‘The consequences can be potentially disastrous’: East Ham MP quizzes Barts Health NHS Trust over charging pregnant women for care

PUBLISHED: 12:00 09 April 2020

Stephen Timms, MP for East Ham

Stephen Timms, MP for East Ham


A hospital trust has been warned that the consequences of charging pregnant women for maternity care could be “disastrous”.

Alwen Williams, the CEO of Barts Health Trust. Picture: Barts Health NHS TrustAlwen Williams, the CEO of Barts Health Trust. Picture: Barts Health NHS Trust

East Ham MP Stephen Timms has written to Barts Health NHS 
Trust which has faced criticism for charging 739 women when 290 of them were actually entitled to free care. The government requires NHS trusts charge patients who do not have leave to remain in the UK.

Mr Timms, in a letter to Barts chief executive Alwen Williams, wrote: “[T]he prospect of a thumping bill will certainly discourage people from receiving treatment! The consequences can be potentially disastrous.”

The Labour MP also describes the impact on a family with a “modest” income after receiving a £10,000 bill as “devastating”.

Of the 739 women billed in 2018-19, 456 received care at Newham University Hospital. However, it later emerged that 290 of them should not have been charged.

Campaigners from Newham Save our NHS wants Barts to stop carrying out ID checks on patients. Pic: Newham Save our NHSCampaigners from Newham Save our NHS wants Barts to stop carrying out ID checks on patients. Pic: Newham Save our NHS

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The figures were revealed after campaigners from Newham Save our NHS asked board chiefs at Barts for the totals. Mr Timms notes in the letter that in many of the cases he sees, the Home Office appears “mistaken” in denying leave to remain.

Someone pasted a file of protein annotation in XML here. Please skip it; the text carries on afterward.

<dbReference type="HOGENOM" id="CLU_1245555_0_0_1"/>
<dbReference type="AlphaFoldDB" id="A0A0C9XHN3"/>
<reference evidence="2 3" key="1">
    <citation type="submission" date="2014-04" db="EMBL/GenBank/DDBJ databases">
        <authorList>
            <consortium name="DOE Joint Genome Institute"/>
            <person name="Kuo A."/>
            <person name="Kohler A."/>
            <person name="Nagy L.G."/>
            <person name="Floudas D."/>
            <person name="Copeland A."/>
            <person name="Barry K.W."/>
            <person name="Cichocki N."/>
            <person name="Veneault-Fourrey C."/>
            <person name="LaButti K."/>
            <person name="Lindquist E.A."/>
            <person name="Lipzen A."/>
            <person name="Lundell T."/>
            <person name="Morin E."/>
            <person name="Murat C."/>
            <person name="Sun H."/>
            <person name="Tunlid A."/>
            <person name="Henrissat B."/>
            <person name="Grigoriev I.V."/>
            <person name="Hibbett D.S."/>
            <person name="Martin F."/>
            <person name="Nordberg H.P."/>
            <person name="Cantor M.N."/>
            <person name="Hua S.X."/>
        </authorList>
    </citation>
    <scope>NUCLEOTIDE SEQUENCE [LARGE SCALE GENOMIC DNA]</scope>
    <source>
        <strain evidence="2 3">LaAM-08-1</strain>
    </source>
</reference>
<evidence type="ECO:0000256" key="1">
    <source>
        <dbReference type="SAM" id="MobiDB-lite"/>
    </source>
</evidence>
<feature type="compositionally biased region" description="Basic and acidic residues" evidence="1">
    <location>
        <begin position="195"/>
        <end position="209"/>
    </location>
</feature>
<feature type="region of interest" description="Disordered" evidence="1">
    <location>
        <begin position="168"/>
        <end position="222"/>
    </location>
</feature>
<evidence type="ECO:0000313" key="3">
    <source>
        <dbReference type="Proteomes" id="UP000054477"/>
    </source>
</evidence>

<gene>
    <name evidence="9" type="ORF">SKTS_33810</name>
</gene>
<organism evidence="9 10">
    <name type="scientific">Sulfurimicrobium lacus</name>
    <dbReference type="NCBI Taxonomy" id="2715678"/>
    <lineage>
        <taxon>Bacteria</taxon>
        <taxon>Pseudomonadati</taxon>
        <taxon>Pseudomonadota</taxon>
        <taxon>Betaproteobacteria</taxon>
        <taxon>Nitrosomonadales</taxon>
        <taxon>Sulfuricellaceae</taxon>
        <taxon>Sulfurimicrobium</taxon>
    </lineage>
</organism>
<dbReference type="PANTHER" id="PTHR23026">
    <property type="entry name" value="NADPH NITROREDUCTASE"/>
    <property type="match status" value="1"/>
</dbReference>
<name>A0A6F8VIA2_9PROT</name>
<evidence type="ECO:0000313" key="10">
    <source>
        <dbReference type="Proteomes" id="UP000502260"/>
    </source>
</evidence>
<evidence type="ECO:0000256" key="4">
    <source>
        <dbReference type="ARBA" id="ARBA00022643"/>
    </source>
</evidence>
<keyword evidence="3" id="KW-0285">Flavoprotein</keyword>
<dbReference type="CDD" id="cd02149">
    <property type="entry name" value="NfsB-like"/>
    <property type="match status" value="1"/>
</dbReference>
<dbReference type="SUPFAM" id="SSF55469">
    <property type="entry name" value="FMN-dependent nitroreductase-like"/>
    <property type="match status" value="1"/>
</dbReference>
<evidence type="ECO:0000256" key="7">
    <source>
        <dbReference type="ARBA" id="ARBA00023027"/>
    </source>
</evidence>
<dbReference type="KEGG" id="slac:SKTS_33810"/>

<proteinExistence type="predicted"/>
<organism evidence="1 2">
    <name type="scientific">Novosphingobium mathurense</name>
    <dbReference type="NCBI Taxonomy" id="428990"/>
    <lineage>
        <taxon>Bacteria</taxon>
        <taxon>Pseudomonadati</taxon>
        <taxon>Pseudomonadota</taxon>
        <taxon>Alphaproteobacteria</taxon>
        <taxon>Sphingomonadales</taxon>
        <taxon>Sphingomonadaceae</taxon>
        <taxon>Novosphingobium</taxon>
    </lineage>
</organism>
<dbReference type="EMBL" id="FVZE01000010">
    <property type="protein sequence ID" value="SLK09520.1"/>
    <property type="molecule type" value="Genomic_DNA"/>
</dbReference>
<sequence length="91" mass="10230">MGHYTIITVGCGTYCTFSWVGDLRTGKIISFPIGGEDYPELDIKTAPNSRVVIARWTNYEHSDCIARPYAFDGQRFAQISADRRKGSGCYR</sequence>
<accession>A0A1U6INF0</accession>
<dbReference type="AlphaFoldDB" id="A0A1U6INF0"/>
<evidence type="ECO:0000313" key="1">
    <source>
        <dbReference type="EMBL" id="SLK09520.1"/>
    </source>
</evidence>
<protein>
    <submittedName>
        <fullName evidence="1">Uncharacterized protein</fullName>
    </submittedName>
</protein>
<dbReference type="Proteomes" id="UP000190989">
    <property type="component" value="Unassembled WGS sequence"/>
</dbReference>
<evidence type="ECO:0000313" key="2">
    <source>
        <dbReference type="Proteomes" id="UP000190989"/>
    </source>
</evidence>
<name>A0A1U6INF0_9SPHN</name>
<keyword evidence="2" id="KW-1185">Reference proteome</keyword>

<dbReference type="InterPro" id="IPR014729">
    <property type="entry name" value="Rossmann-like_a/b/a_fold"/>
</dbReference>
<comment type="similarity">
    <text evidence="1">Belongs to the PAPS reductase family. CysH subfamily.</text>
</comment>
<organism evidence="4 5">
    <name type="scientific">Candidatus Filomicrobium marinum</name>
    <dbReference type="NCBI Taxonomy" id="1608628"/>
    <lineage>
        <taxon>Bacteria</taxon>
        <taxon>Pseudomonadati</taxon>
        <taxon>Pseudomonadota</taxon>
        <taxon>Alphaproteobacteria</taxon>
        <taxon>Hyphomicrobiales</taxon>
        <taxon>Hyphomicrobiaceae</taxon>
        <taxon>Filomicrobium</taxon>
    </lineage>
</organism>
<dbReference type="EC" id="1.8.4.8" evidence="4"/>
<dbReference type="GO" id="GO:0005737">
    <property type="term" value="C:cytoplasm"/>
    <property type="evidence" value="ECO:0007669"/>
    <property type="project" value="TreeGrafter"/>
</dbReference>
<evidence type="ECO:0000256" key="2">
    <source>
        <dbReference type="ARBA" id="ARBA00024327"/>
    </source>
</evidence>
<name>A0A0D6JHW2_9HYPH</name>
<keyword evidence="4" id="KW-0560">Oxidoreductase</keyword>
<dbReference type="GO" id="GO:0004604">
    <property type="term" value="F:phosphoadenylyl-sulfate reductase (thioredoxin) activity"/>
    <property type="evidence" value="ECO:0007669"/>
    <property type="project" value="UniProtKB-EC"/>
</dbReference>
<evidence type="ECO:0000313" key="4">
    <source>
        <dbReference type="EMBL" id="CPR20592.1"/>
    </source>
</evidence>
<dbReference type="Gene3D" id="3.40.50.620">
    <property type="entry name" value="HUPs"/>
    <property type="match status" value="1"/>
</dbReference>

He goes on to ask Ms Williams how confident she is that the women whose invoices were not cancelled should pay; what circumstances led to the bills being issued incorrectly and how Barts discovered some expectant mums were not liable to pay.

A Barts Health NHS Trust spokeswoman said it would answer his questions “as soon as we can”.

Under national regulations, patients must be “ordinarily resident” to qualify for free NHS care.

Barts has a legal duty to recover costs from patients not entitled to it. However, people who need urgent or immediately necessary care – such as maternity care - will always be treated promptly even if a patient indicates they cannot afford to pay. The trust has taken steps to ensure its hospitals are consistent, clear and equitable in applying eligibility rules.

Rosamund Mykura, from Newham Save our NHS, said: “At this time of public health emergency, the country needs an immediate end to legislation enforcing eligibility checks and charging in the NHS, allowing 
all patients to use the NHS without fear.”

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